Today the tide flats are obscured beneath acres of asphalt slabs and concrete boxes, the foundation for a gritty industrial zone that has driven Seattle's economy for decades. The Rainier brewery has always been a big part of that economy, and a steady producer. Last year the brewery produced a million barrels of 40 different brands of beers.

But the glory days of medium-sized U.S. industry are gone. Either you're a corporate giant or you're serving a specialty niche--if you're stuck in the middle, you're bought out by the big fish and outmarketed by the little fish. Two recent additions to the brewery's neighborhood exemplify this trend nicely: Starbuck's and Amazon.com.

The Stroh family chose to sell out of the beer business after its share of the market shrank from 7.9 to 6.7 percent last year. Fifty years ago, that share would have made the company the biggest brewer in the nation; today that share leaves the company vulnerable and expendable.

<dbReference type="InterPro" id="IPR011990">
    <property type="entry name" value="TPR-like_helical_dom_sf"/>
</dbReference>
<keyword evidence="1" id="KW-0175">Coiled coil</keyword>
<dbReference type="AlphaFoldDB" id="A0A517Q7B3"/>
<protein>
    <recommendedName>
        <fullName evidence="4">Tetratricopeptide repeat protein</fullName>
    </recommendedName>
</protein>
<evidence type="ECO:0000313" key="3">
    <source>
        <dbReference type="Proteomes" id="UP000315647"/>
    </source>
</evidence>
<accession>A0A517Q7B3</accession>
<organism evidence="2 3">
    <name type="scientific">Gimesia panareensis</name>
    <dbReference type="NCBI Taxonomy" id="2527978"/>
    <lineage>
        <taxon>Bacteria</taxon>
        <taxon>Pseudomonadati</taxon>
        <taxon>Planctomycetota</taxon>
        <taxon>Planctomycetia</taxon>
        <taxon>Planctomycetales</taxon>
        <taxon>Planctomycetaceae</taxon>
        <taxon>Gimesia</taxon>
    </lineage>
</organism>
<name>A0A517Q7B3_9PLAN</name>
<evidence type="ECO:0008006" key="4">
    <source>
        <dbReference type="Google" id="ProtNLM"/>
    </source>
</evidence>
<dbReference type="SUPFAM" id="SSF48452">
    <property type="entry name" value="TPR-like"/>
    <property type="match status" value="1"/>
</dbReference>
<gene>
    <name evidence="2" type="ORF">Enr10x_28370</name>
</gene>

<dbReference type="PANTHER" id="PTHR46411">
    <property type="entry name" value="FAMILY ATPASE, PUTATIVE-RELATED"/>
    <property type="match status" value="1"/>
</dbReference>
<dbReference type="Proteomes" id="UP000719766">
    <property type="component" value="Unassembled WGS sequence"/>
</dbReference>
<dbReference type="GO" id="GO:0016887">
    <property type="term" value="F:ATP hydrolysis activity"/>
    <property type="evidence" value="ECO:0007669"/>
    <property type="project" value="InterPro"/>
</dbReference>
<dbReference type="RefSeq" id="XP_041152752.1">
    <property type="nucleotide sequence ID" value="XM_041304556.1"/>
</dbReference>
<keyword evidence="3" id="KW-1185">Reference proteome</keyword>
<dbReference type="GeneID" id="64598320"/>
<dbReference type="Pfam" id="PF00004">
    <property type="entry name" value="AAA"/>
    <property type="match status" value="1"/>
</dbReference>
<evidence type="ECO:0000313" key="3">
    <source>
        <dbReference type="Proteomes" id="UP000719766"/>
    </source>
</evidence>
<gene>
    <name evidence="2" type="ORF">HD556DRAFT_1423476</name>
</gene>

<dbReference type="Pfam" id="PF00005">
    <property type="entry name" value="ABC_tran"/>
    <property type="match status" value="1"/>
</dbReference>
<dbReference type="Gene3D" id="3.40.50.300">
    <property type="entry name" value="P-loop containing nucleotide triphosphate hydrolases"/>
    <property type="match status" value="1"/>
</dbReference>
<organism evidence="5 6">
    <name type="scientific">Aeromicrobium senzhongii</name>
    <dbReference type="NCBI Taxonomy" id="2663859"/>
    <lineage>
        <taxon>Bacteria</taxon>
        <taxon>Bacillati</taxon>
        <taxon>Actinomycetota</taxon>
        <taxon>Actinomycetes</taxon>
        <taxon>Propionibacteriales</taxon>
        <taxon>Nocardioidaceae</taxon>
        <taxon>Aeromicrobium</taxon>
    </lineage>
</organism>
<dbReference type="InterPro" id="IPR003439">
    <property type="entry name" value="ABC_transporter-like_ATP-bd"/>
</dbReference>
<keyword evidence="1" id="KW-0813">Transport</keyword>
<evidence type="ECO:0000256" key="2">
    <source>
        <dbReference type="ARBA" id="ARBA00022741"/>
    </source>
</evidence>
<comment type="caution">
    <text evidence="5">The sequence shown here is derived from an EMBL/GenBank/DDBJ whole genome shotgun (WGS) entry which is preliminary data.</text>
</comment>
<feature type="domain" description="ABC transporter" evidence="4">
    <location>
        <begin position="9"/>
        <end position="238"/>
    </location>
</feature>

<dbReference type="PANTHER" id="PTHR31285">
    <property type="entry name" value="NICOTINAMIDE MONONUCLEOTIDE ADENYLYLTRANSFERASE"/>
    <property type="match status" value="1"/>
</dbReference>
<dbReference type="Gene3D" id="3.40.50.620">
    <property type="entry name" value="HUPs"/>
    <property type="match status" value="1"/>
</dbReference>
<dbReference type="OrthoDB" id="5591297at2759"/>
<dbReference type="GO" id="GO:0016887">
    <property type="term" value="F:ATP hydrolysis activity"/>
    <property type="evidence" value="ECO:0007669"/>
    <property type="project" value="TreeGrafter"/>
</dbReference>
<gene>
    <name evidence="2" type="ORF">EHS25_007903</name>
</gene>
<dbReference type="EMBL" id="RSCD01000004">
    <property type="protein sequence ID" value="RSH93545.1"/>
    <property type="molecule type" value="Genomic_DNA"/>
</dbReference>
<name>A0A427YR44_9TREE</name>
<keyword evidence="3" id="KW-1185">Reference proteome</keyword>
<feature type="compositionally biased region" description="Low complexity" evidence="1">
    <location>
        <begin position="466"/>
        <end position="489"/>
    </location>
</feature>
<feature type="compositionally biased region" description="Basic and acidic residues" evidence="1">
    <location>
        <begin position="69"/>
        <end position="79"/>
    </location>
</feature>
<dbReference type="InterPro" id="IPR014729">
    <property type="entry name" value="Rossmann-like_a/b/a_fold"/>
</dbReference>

In brewing, as in most industries, the choice is simple: eat or be swallowed. The Stroh family has done its best over the past decade to be predator rather than prey, buying up brand names and shutting down breweries--thus the nickname "the Death Squad." But in the end they were swallowed by Pabst, which will probably in turn be swallowed by Coors or Miller or Anheuser Busch, or all three if they merge.

Charlie Best of the King County Re-employment Support Center refers to this phenomenon as "business activity resulting in worker displacement." Best, who met with Stroh management and union reps within 24 hours of the announcement, had a busy year in 1998: 7,259 displaced workers from 56 King County companies. The people affected included production workers at Intel, cancer researchers at Target Genetics, food processors at Peter Pan Seafoods, and bible-thumpers from the Promise Keepers.